LONDON — British health officials say there have now been 1,735 confirmed cases of monkeypox and that three-quarters of those cases are in London, according to data released on Tuesday.
In a review of the outbreak published last week, Britain’s Health Security Agency said there were “no signs of a decline” in the monkeypox epidemic and that the virus “continues to be transmitted primarily in interconnected sexual networks of gay, bisexual, or men who have sex with men.” The agency said 97% of cases fell in that category and that there was no evidence of sustained transmission beyond that.
Scientists warn anyone coming into contact with monkeypox-infected persons or those in their clothes or bedding are at risk.
British scientists estimate the outbreak is doubling in size about every two weeks and said it’s likely cases are being undercounted. Nearly 80% are not able to determine if they were in close contact with confirmed cases. This means that the virus spreads undetected.
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Scientists noted unusual symptoms in some people, such as a single lesion. They also reported that monkeypox has been found elsewhere. Around 10% of the infected in the U.K. were admitted to hospital, however no deaths have been reported.
British experts stated that the virus spreads through sexual or close contact, and there is no evidence to suggest it has ever been transmitted by air.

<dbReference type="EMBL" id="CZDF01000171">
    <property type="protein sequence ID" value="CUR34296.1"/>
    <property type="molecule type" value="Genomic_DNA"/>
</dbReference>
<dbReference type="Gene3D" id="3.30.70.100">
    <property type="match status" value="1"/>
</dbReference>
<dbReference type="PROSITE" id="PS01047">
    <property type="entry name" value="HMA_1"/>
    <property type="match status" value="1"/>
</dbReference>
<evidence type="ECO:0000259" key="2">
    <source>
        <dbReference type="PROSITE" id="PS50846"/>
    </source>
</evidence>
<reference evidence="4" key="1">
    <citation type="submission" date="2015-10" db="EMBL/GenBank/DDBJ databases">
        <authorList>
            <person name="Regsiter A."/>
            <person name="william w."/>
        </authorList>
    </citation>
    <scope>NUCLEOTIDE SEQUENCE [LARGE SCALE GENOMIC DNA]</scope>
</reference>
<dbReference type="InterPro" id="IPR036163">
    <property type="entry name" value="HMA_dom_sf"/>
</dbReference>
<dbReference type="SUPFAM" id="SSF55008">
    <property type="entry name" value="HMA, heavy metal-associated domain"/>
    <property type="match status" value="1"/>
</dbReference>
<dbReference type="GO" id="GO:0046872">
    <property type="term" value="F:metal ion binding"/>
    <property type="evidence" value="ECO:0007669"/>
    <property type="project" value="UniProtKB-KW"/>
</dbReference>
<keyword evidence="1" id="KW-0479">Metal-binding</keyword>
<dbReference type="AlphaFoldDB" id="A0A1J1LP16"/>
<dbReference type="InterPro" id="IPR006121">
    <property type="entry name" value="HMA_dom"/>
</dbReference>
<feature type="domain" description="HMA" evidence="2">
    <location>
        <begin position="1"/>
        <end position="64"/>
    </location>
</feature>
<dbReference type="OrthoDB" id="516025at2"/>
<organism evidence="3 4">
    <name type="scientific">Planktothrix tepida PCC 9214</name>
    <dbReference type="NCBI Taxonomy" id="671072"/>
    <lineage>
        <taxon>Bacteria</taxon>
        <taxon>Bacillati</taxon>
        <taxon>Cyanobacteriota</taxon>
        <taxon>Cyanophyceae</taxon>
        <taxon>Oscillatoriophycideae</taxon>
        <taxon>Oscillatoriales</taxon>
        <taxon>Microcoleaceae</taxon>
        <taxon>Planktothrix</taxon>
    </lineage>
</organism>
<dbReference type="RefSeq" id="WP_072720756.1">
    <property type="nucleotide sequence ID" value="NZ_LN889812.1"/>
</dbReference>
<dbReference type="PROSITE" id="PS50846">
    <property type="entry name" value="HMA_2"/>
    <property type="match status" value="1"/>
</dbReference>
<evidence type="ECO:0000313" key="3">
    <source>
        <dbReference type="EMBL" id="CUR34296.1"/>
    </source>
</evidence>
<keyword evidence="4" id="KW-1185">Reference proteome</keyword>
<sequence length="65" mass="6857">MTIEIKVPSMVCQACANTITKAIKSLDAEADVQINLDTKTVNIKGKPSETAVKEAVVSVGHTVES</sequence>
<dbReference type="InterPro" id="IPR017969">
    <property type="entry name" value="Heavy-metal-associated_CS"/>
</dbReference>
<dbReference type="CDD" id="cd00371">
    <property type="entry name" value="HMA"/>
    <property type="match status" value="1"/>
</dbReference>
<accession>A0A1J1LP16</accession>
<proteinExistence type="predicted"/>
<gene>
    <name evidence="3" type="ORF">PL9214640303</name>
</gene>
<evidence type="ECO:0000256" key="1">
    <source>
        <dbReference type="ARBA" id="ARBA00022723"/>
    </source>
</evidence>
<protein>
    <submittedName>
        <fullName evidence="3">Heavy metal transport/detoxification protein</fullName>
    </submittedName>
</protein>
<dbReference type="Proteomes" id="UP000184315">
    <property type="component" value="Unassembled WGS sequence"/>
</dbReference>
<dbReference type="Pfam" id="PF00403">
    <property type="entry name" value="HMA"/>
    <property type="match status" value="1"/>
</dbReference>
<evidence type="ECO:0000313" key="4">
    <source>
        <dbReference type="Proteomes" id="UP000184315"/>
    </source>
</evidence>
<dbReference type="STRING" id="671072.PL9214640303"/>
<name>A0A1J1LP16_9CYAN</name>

The Health Security Agency said the number of cases and countries identifying monkeypox “continues to increase steeply,” saying that infections beyond Africa have also been primarily seen in gay and bisexual men. Three cases of monkeypox were reported in children. Children are much more susceptible to developing serious diseases.
The World Health Organization did not declare monkeypox an emergency last month but stated that it will reconsider its decision. According to the World Health Organization, its assessment of monkeypox could change depending on whether there are more serious cases or rapid spread.
Many people with monkeypox experience symptoms such as fever and body aches. However, most of them recover quickly without the need for medical attention.
The disease is most prevalent in central and western Africa where it has been an endemic disease for many decades. It mostly strikes people who have come into direct contact with wild primates or rodents. There were about 1500 cases, with 70 deaths in Congo, Cameroon, and the Central African Republic.
The U.S. Centers for Disease Control and Prevention estimates that there are over 9,600 monkeypox cases worldwide, in almost 60 countries. Most of these countries have never reported it.
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